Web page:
Millennials are bought up in a different world where the worldwide web was at an infancy and where digital revolution started in the 1990s.
Millennials are bought up in a different world where the worldwide web was at an infancy and where digital revolution started in the 1990s. With an extensive exposure to new ideas and increase amount of information easily available. Millennials consumption behaviours evolved. Based on a GfK study on Asian Millennial travellers (AMTs) in six countries Singapore, Malaysia, Indonesia, China, Japan and Australia. Sixty-one per cent of AMTs said they want a customizable experience when sight-seeing, compared to only 38 per cent whom prefer a packaged or group-led tour. 80 per cent said they want to visit somewhere they have not visited before, while 77 per cent say they would choose destinations where they can do new activities and gain new experiences. In the study, surprisingly top travel destinations included Hong Kong, Singapore and Tokyo. Understanding the behavioural patterns of these young AMTs is crucial given the clout they wield now and definitely in the future.
AMTs thrive on gathering as much information as possible when making decisions. With travel, the choice of sources of information used by the AMTs depends on their comfort and trust levels (e.g., whether the source was recommended by a close family member or by an unknown online reviewer) as well as their knowledge and sophistication level, especially in terms of technology (e.g., use of online and mobile applications). AMTs refer to online sources as well as travel review and social networking sites. AMTs, surprisingly, still rely heavily (and, indeed, more so than the non-millennial travellers – Generation X and Baby Boomers) on traditional sources such as magazines, newspapers and travel agents. This need to compare multiple sources appears to be mostly necessitated by a paucity of good quality sources.
AMTs however, exhibit a distinct lack of brand. Although brand awareness of travel service providers appears to be high in Asia, airlines and hotels have largely been unable to persuade AMTs to exhibit any amount of brand loyalty. In part, this could also be due to the fact that the traditional value proposition of brands in offering familiarity and reliability has been diminished by a world overflowing with user reviews. For AMTs, price, opportuneness, fresh experience and other such considerations play a far more important role in determining their travel options. Given that Millennials are highly brand conscious and engaged in other consumer goods sectors, it appears that much more can be done to capture the hearts and minds of the AMTs whom are almost 40 per cent of travellers in the APAC region. New experiences like digital payment, virtual reality experiences could be new ways of building hooks and consistency in product offering will critical.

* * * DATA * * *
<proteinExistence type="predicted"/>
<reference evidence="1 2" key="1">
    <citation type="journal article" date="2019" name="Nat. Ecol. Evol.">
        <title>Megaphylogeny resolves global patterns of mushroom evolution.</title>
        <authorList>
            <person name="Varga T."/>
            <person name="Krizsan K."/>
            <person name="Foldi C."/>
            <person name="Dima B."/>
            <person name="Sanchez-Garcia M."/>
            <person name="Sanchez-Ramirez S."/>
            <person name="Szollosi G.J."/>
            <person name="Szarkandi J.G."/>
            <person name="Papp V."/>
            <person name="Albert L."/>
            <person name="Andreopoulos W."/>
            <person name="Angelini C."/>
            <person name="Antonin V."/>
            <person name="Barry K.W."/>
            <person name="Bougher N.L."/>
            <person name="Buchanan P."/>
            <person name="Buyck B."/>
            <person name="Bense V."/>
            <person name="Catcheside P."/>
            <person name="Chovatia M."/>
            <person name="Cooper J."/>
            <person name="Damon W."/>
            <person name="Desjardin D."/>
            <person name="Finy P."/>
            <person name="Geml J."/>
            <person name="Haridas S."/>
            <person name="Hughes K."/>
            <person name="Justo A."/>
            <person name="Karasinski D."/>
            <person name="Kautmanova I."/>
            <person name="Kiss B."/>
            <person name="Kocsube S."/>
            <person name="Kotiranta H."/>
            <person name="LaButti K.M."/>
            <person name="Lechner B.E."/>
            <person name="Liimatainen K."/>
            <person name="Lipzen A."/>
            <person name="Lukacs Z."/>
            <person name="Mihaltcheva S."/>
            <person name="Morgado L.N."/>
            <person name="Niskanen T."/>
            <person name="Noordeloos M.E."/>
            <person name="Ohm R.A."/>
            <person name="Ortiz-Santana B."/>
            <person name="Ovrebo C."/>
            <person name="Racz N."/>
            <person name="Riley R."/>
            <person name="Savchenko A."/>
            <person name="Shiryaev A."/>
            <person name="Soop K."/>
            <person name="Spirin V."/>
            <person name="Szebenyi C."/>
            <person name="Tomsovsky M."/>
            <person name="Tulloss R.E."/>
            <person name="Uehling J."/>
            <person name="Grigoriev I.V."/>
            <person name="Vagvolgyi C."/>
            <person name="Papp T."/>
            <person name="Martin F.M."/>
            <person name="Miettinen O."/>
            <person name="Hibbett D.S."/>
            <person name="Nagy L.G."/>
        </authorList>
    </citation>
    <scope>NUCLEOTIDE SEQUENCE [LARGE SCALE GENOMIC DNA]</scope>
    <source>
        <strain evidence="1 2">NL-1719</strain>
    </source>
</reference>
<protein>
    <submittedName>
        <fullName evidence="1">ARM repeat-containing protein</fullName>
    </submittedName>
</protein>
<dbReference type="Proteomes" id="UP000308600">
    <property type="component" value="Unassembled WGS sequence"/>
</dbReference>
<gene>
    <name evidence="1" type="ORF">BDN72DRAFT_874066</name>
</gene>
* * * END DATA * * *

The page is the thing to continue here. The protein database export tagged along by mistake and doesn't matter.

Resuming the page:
Anthony Tan has been involved in various aspects of market research in Asia Pacific over the last 13 years, amassing an abundance experience within industries covering travel & hospitality, medical devices, fashion, retail and automotive.
At GfK, he has undertaken many key responsibilities, including heading the project team for leading companies like Clubmed Asia-pacific, Airasia-Expedia and Booking.com. His expertise has also lent him the credibility to be frequently invited to speak at major international industry events and most recently at ITB Asia, Dutch Chamber of Commerce, World Travel Fair, China and Vietnam Tourism Exposition.
Anthony is a attentive listener and observer with the keen ability to identify business issues and propose constructive recommendations. He holds a degree in Business from Iowa, USA and a Master of International Economy from Flinders, Australia.
He takes a keen interest in traveling and exciting developments in the travel industry. Whenever time permits, he enjoys island hopping within the Asia Pacific region together with his family.